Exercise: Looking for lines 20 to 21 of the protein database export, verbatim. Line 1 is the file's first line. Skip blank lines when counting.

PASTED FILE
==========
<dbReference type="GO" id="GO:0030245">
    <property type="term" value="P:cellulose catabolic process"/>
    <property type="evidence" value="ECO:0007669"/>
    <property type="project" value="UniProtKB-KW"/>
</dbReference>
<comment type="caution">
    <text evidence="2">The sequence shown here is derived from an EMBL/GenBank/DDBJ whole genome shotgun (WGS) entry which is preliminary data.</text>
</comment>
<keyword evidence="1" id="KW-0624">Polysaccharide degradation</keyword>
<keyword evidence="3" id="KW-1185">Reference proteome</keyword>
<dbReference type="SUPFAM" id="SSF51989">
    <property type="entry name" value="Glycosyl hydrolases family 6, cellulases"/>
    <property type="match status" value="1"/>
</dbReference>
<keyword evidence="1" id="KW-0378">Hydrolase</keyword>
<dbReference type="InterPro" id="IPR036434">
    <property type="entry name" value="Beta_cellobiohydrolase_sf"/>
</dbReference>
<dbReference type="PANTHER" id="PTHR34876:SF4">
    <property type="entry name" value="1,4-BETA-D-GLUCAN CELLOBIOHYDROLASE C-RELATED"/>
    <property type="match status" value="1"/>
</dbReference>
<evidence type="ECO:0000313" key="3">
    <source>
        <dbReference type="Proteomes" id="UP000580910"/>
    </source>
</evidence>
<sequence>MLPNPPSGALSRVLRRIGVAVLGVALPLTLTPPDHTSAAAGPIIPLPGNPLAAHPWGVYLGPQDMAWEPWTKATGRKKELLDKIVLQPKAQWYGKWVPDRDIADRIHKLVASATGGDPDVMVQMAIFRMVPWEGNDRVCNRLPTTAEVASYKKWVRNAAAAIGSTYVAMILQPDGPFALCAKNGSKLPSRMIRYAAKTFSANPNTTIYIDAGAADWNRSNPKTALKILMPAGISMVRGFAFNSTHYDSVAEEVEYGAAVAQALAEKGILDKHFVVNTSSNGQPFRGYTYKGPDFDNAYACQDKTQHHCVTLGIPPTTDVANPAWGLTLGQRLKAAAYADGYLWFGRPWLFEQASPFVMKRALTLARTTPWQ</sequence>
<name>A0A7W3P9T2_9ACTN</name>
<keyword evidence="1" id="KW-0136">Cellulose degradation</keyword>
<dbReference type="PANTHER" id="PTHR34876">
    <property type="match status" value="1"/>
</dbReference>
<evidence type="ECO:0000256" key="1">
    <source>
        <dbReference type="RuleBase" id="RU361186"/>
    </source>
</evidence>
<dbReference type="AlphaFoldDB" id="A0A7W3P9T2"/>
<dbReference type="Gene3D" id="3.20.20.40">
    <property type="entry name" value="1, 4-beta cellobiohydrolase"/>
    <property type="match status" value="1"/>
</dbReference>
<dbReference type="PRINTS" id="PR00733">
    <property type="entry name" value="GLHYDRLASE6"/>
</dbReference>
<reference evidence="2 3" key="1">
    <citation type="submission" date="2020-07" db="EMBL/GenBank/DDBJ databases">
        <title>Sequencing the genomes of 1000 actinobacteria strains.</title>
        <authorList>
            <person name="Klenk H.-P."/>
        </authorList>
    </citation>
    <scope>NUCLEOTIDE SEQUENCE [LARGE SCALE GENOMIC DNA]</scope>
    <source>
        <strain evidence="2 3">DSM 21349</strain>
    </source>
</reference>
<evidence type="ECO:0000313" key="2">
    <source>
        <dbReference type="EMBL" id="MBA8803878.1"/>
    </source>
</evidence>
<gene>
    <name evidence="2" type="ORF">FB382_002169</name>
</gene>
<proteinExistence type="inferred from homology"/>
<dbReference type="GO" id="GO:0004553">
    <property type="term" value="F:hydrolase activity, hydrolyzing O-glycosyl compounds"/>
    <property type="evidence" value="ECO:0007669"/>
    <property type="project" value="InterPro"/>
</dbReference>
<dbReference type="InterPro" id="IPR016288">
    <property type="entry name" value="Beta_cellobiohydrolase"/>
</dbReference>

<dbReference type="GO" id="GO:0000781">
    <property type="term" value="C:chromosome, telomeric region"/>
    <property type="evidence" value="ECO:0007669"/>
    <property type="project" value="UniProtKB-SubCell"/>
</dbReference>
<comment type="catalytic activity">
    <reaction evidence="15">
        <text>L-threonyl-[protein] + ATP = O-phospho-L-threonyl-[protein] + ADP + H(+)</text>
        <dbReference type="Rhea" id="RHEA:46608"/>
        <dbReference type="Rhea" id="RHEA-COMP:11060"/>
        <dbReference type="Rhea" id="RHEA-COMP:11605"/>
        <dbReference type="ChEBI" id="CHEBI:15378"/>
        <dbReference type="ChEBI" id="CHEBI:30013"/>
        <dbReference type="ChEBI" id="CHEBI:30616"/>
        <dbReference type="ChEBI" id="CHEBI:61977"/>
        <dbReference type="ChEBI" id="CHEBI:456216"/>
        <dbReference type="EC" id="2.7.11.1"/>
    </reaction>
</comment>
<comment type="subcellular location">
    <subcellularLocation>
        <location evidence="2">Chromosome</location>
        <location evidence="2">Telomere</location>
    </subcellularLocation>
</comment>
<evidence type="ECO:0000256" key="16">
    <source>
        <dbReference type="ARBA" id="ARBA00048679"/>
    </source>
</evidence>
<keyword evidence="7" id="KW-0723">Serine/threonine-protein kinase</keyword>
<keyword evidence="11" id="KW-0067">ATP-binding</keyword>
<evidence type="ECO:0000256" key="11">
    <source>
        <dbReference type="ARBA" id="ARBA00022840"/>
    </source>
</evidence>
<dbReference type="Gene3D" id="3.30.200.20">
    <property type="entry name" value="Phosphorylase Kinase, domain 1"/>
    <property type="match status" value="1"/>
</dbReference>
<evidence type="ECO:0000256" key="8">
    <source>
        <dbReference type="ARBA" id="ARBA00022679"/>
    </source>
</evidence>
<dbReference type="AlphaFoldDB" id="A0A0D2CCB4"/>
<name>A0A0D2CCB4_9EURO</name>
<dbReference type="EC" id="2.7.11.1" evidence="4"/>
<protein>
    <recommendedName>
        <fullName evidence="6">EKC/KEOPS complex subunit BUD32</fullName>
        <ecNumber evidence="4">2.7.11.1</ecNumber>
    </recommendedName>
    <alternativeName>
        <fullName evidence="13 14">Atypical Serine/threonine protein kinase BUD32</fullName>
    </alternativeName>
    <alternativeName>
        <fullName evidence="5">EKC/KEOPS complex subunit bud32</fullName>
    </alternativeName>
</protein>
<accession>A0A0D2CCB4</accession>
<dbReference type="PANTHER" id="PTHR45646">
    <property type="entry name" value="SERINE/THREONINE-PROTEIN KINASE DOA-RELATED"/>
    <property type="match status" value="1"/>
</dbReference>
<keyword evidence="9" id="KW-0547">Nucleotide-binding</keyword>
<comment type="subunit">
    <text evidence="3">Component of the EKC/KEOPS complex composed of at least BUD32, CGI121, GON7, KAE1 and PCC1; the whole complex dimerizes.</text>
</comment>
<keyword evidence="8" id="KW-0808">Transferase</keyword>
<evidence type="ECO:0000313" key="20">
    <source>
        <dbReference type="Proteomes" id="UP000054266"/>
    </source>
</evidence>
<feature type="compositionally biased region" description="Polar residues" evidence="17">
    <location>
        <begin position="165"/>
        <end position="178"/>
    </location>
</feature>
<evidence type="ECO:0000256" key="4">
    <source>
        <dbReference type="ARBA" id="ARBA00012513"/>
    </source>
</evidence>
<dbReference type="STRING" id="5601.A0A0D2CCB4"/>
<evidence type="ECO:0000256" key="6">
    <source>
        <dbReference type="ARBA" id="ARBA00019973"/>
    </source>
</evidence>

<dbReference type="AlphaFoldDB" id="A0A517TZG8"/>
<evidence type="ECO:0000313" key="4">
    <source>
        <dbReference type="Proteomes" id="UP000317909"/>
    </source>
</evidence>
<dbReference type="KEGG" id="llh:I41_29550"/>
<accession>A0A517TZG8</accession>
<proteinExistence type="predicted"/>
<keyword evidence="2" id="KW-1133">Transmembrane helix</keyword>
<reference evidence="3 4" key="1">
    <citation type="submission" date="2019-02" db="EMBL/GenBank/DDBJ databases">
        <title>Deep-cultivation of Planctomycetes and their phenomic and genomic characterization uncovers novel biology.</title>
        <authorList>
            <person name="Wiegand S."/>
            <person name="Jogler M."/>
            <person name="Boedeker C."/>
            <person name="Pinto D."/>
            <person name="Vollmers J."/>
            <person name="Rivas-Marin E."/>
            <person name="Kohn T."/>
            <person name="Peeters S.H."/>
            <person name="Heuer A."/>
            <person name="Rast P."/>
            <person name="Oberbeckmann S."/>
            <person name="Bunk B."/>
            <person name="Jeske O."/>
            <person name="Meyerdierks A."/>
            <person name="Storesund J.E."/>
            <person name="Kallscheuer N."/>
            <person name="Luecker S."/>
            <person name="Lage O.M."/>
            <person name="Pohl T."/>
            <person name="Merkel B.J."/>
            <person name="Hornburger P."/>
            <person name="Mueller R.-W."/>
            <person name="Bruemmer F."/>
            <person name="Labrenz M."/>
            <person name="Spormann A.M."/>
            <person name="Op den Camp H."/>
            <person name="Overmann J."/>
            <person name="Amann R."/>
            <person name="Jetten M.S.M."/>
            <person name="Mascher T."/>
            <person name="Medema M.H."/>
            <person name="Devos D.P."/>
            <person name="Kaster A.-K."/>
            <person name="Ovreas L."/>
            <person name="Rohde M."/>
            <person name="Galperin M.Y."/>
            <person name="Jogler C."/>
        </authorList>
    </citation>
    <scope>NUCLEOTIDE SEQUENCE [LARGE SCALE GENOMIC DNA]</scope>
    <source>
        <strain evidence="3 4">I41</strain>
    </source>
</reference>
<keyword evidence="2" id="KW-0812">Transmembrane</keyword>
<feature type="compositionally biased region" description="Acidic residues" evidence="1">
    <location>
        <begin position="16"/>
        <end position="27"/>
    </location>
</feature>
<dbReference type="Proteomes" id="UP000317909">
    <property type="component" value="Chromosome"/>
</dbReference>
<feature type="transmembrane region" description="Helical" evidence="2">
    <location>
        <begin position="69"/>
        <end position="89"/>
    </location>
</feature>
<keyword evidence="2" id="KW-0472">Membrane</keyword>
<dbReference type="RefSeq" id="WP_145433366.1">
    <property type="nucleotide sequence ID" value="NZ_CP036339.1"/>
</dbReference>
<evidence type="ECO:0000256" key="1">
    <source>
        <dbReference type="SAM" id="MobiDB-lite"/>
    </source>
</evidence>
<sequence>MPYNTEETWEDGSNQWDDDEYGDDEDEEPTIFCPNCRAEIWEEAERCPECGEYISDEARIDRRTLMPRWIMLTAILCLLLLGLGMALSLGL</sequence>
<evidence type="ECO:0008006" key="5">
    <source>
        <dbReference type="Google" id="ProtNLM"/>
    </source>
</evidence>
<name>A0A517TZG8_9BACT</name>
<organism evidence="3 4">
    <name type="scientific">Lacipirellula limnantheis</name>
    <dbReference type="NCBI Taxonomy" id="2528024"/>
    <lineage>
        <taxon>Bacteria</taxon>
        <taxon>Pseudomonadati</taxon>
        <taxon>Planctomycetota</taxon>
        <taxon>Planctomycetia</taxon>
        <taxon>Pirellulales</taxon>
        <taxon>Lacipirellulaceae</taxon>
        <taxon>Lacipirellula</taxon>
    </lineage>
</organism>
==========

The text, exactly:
    <property type="entry name" value="1,4-BETA-D-GLUCAN CELLOBIOHYDROLASE C-RELATED"/>
    <property type="match status" value="1"/>